Anthall turned to face the soldier, and the young man backed up a step at the sight of his commander, whom he had never seen before in his battle armor. The helmet Anthall was wearing only covered the top half of his face, leaving his mouth and square, whiskered, jaw visible. The helm covering the rest of his head and face gave the deathly appearance of a skull and, as an added measure of dread, it also bore an enchantment that made the wearer’s eyes glow red from within its eye sockets. Anthall knew it struck fear into weaker men, an effect that he often used to his advantage. Leaning Slice against the boulder, Anthall reached up and removed his helmet and tucked it into the crook of his arm, revealing his brown hair and green eyes. Looking human once again, Anthall replied, "I am fine, soldier, my limp is from a battle long before this one. Today we have far greater things to worry about than my limp. You three," he said, pointing to a group of three soldiers, "help lift me up onto this damn boulder, I want to get a better look at what is going on."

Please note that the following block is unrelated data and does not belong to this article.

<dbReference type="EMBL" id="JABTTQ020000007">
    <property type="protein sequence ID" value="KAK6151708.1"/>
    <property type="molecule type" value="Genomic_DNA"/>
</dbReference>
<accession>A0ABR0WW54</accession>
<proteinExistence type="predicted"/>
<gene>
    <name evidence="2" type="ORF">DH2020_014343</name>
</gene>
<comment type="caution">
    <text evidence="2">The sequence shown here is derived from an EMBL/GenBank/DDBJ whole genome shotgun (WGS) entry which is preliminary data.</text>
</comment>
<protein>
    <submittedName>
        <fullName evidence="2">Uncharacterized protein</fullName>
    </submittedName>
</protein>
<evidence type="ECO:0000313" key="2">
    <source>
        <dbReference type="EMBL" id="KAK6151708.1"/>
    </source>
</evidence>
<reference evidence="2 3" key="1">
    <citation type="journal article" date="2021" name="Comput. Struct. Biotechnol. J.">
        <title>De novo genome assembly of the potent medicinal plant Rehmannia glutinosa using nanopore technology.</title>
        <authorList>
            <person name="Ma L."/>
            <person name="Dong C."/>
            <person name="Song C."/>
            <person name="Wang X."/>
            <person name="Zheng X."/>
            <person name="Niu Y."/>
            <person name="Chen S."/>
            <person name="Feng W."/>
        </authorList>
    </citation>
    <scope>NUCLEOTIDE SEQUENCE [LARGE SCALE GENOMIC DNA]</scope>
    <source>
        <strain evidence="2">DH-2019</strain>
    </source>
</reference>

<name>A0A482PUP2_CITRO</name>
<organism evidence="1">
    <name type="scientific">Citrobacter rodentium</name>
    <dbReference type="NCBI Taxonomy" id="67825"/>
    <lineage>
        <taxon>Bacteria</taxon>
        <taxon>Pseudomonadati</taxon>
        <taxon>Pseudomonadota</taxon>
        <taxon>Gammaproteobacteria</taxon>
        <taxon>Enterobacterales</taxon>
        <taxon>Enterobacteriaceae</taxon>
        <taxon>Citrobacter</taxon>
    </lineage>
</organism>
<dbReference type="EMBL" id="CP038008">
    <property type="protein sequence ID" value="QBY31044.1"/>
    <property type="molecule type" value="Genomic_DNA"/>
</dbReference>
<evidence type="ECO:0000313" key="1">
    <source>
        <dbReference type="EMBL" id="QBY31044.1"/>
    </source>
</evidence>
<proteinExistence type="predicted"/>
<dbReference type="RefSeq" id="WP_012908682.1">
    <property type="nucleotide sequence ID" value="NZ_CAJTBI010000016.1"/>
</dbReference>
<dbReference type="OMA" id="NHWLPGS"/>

The three soldiers jumped into action, and after Anthall set his helmet down on the ground, they heaved their commander up onto the boulder. Anthall climbed to his feet and surveyed the battlefield. He could see General Krugar two hundred yards back behind the main battle. 'The fool,' he thought to himself; the general had led them right into a trap, where they were surrounded on three sides by the hordes of this bugbear army. The men were fighting bravely, and thankfully had enough discipline not to run, which would have made the battle a route, but Anthall had seen many battles, and this one was well on its way to being lost. From his new vantage point, he could see the corpses of the mages that marshal Krugar had placed so much faith in -- they were the first casualties in the battle -- being killed by a pack of hellhounds that seemed to come out of nowhere when the battle began. 'That was a clever move... Too clever for a bugbear,' he thought to himself. "Where are you?" Anthall whispered into the wind, looking for the man or beast that was holding this wild band of bugbears together. Anthall waited patiently, scanning the battlefield for signs of...something. The field was relatively flat, though there were several rock outcroppings, like the one he was now standing on, with the grass that had covered the field just a few hours ago having been trampled out of existence by the thousands of feet. The flat trampled ground was littered with what looked like logs from a distance -- some stacked on top of each other, while others lay off on their own, alone -- but they weren't logs, and Anthall knew the wake of sorrow that each fallen man left behind. Anthall chided himself for letting his thoughts drift and refocused his mind on his search for the leader of the bugbears. "Where are you, you son of a bitch," Anthall whispered again, using his hand to shield his eyes from the sun, which was getting perilously low in the sky, and then he saw it. A huge ogre blinked into view, surrounded by a pocket of bugbears. It wasn't obvious before, but now, with the ogre appearing, he could see the protective ring of bugbears around it. The ogre was wielding a gigantic longbow, shooting huge javelin-like arrows. Each time the ogre unleashed an arrow, it broke the invisibility spell and became visible for just a moment, and then it would vanish again. An ogre with the power of invisibility could mean only one thing. "Ogre mage..." Anthall groaned to himself. During his travels, he had been in enough taverns to hear folks bragging about this or that, and so he had heard of them, but the blunt fact was that most people did not survive an encounter with an ogre, much less an ogre mage, so there were only a handful of people who would even know how to fight one. Looking down at the soldiers gathering around his boulder, he knew none of them had fought one, so he was going to have to go into this combat somewhat ignorant of his opponent; an opponent, unfortunately, that was fearsome enough to inspire myths.